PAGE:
The Vergina shield,the one with the iron porpax and inner attachments had a linen face! Also,parts of leather have been preserved on the inside of the iton porpax!
Khairete
Giannis
Giannis K. Hoplite
a.k.a.:Giannis Kadoglou
a.k.a.:Thorax
[Image: -side-1.gif]
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#7
The Vatican shield is the only one that is complete enough from which to make a reasonable replica. The above question cannot be answered until more evidence of other shield manufacturing techniques are known.
Author: Bronze Age Military Equipment, Pen & Sword Books
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#8
On the one hand the Vatican shield is complete enough to know how it was made,but also complete enough to know that it wasn't made in the same way as other shields. For example you cannot dispute that one other shield without a bronze cover had around 60 bronze plate links keeping the planks together. Nor can you dispute the fact that others (at least two that i know of,but maybe three) had linen face(and not leather as has been commonly speculated till now) not even the fact that a published shield from Derveni(not the above mentioned but another one) had painted stucco on its face! I have bought the book where this was published and i have sent it to Matt Lukes.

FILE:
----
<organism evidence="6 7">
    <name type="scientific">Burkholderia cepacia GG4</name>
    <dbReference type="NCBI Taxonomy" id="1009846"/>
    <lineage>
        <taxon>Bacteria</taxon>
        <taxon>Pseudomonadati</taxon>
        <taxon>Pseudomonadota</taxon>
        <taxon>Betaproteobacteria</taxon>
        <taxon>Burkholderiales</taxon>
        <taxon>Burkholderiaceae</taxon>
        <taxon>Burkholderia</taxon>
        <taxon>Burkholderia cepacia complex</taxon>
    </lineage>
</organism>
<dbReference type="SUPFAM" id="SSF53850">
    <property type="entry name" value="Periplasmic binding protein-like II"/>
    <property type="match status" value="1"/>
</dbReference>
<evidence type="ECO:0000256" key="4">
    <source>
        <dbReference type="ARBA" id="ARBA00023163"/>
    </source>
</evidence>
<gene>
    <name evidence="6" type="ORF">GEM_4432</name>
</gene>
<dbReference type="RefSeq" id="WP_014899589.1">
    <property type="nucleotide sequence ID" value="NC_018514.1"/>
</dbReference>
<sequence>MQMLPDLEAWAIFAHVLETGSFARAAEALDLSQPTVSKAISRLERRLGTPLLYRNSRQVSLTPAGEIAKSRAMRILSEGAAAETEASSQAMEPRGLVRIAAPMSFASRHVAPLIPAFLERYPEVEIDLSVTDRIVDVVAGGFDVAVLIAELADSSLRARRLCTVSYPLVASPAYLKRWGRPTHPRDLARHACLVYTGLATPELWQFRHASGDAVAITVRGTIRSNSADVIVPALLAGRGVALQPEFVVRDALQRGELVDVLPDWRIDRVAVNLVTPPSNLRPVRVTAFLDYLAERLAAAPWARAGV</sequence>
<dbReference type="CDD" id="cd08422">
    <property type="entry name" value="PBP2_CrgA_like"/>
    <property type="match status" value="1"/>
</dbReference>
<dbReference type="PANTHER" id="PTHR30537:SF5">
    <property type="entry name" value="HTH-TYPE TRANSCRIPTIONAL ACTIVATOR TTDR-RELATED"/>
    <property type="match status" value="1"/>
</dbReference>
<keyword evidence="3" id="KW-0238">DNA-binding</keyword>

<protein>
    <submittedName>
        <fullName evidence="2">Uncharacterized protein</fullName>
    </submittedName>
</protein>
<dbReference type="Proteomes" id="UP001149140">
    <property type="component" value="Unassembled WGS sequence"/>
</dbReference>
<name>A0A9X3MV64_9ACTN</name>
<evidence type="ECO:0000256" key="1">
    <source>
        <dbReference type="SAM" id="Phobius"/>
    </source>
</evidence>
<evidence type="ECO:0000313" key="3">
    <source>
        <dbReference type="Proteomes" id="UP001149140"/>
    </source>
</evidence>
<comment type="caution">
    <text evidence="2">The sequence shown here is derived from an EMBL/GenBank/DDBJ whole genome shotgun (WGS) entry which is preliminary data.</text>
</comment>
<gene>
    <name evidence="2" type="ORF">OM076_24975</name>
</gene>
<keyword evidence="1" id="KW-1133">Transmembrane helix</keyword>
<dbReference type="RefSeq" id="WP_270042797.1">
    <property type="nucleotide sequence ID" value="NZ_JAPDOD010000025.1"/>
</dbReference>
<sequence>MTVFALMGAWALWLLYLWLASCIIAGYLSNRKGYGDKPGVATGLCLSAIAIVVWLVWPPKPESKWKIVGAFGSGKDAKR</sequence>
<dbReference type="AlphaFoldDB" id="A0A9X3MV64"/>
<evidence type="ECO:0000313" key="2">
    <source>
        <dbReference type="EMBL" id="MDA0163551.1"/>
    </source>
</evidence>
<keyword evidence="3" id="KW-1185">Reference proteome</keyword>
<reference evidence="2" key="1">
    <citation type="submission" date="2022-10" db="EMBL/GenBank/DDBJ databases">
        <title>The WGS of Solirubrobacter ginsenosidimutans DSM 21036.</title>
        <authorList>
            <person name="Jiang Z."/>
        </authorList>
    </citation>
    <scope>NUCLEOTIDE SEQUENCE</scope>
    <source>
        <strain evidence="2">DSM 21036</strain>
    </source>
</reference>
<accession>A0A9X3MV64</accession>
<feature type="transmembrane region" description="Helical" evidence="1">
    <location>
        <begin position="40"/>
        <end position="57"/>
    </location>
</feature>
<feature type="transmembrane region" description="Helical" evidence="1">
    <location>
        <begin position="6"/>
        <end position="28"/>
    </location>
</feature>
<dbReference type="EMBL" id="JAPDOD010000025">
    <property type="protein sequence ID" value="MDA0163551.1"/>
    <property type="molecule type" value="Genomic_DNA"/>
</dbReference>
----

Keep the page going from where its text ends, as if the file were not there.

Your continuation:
So yes,as i said,the Vatican shield is the most complete one,but even though i haven't read all the aeticle on the Derveni shield,an Archeologist specialized on weapons,in the Thessaloniki Aristoteleio University told me that a complete reconstruction is possible from the finds. The couple of photos of fragments i have seen (namely the bronze links and the carved lines on the inside of the wooden core) were impressive!
Khaire
Giannis